As the climate is changing and population is increasing, it reduces the modern city’s water supplies. Wealthy modern countries are investing on the projects which are working in the field of desalination technologies, because they know that 70% of our earth contains water and if we are able to filter it, then there will be no water crises at all. Graphene oxide membranes have attracted researchers for new filtration technologies and now they have succeeded of making membranes which can filter the common salt from the sea water. This research will provide clean drinking water for millions of people who struggle to access clean water sources.
Previously, Graphene oxide membranes developed at the National Graphene institute have filtered small nano-particles, organic molecules and even large salts. But it failed to filter the common salts because if graphene oxide immersed in the water, it become slightly swollen and smaller salts flow through the membrane along with water, but larger ions or molecules are blocked.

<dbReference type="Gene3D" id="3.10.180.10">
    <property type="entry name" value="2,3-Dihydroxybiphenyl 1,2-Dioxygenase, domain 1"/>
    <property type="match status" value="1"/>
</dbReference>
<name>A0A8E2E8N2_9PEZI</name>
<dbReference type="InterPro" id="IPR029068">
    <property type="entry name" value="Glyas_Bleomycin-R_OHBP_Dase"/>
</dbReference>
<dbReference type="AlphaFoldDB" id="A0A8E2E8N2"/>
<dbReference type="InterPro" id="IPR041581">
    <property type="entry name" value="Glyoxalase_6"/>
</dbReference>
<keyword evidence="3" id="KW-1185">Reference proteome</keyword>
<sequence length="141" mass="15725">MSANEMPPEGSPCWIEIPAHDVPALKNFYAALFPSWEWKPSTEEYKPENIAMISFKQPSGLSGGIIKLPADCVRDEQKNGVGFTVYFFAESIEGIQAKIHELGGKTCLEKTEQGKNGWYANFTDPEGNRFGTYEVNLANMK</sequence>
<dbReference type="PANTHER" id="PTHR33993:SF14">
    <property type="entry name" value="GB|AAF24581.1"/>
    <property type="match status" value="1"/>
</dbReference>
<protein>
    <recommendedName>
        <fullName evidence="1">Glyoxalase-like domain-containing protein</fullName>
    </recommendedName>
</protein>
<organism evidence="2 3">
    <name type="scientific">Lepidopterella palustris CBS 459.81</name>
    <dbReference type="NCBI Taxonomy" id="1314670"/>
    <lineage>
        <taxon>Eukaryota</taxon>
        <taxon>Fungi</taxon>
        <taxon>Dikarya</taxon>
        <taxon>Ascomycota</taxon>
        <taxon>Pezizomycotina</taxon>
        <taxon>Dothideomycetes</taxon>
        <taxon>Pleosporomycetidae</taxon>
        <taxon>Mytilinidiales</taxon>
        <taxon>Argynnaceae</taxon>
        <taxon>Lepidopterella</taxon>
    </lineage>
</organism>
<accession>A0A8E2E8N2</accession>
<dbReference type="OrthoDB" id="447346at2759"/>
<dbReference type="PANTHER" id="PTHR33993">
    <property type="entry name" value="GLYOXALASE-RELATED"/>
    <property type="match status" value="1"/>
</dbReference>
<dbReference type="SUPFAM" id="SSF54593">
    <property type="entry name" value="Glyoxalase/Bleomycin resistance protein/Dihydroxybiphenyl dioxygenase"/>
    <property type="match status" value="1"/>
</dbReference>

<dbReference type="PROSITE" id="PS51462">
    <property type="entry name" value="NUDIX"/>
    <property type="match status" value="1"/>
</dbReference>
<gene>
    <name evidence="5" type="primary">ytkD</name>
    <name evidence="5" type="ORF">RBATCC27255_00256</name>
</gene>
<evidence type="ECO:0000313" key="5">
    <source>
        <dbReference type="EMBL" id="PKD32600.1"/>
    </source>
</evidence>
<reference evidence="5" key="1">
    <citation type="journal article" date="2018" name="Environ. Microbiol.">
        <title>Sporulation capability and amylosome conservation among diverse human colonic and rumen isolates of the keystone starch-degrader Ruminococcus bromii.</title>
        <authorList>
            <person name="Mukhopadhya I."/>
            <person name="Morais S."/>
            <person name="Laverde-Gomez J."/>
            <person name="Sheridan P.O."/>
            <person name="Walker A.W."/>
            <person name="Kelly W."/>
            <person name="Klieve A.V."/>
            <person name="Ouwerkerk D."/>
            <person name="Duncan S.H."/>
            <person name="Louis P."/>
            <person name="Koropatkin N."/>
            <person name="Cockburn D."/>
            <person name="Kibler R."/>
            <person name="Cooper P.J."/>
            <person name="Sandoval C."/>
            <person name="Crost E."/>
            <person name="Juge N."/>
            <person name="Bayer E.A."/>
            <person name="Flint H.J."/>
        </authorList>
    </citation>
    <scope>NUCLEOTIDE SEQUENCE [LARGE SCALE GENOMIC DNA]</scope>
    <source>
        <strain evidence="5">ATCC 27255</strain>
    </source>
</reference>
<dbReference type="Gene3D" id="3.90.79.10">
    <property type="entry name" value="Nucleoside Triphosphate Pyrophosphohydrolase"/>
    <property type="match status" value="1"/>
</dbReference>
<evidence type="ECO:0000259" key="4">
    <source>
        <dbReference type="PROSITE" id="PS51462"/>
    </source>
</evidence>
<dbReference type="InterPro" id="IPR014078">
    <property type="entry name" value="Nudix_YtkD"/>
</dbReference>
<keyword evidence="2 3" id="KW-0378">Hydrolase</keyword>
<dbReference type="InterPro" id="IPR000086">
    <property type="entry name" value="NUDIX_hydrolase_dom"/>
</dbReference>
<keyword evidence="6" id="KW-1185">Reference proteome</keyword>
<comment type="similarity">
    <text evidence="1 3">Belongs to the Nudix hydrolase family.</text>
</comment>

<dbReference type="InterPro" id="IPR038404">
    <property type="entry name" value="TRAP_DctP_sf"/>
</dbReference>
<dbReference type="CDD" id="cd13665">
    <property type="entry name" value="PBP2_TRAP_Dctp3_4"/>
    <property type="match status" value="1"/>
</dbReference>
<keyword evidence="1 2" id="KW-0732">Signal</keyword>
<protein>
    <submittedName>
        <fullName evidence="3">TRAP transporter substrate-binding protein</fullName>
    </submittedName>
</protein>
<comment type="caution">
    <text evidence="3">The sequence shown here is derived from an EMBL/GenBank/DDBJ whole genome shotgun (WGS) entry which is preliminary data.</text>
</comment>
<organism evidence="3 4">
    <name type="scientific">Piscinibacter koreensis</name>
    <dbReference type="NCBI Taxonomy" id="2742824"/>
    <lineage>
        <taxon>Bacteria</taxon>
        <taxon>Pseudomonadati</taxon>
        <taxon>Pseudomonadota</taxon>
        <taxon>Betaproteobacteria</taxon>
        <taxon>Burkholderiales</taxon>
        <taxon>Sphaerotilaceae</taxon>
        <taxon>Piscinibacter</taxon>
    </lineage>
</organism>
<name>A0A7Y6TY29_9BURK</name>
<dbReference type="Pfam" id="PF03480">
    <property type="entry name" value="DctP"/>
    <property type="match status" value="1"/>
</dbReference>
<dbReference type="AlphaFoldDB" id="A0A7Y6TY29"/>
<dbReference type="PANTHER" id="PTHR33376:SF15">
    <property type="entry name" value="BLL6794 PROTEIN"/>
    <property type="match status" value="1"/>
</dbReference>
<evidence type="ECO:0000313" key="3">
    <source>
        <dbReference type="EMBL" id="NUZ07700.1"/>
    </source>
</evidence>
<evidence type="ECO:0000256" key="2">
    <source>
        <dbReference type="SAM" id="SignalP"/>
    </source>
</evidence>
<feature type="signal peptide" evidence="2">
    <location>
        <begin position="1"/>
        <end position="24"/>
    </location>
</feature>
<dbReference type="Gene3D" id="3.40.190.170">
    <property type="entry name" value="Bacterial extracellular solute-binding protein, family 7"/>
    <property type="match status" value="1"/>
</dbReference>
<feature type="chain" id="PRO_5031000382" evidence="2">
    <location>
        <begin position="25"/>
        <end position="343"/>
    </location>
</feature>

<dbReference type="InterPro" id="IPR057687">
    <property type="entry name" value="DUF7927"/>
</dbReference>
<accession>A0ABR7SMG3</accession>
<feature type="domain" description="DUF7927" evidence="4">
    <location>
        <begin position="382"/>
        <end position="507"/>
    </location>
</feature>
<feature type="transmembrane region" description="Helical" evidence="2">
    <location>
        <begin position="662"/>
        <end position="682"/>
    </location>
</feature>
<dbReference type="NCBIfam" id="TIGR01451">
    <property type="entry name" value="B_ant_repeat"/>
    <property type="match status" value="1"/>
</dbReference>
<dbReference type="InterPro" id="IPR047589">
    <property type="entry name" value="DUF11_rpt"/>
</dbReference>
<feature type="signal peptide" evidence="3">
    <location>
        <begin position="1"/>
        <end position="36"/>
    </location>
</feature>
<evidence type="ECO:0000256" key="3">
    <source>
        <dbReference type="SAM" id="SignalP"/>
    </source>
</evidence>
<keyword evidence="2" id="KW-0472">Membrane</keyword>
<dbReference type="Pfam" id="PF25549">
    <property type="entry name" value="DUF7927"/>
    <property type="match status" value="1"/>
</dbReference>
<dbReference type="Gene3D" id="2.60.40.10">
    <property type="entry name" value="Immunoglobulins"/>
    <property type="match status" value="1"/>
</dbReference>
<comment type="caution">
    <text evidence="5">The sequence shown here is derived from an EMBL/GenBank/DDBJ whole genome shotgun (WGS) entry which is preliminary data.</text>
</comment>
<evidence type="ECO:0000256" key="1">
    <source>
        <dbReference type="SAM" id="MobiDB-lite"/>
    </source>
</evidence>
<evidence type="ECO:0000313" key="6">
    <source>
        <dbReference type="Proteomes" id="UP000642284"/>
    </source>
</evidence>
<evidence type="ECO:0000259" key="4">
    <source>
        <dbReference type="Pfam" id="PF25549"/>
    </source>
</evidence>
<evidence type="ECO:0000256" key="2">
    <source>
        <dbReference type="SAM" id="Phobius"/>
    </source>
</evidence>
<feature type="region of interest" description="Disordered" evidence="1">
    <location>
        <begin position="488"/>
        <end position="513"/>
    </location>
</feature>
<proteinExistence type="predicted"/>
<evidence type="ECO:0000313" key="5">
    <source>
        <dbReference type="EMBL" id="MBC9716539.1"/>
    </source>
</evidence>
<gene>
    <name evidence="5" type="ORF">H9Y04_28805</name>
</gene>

The University of Manchester based group have further developed these membranes and found a way to avoid the inflammation of the membrane when exposed to water. The pore size in the membrane can be precisely controlled which can filter common salt out of salty sea water and make it safe to drink.
The common salt dissolved in the sea water, always form a ‘shell’ of water molecules around the salt molecules. This allows the graphene oxide membrane to block the salt from flowing along with the water.
Professor Rahul Nair, at The University of Manchester said: “Realisation of scalable membranes with uniform pore size down to atomic scale is a significant step forward and will open new possibilities for improving the efficiency of desalination technology. This is the first clear-cut experiment in this regime. We also demonstrate that there are realistic possibilities to scale up the described approach and mass produce graphene oxide based membranes with required sieve sizes.”
Mr. Jijo Abraham and Dr. Vasu Siddeswara Kalangi were the joint-lead authors on the research paper: “The developed membranes are not only useful for desalination, but the atomic scale tunability of the pore size also opens new opportunity to fabricate membranes with on-demand filtration capable of filtering out ions according to their sizes.” said Mr. Abraham.
By 2025 the UN expects that 14% of the world’s population will encounter water scarcity. This technology has the potential to revolutionise water filtration across the world.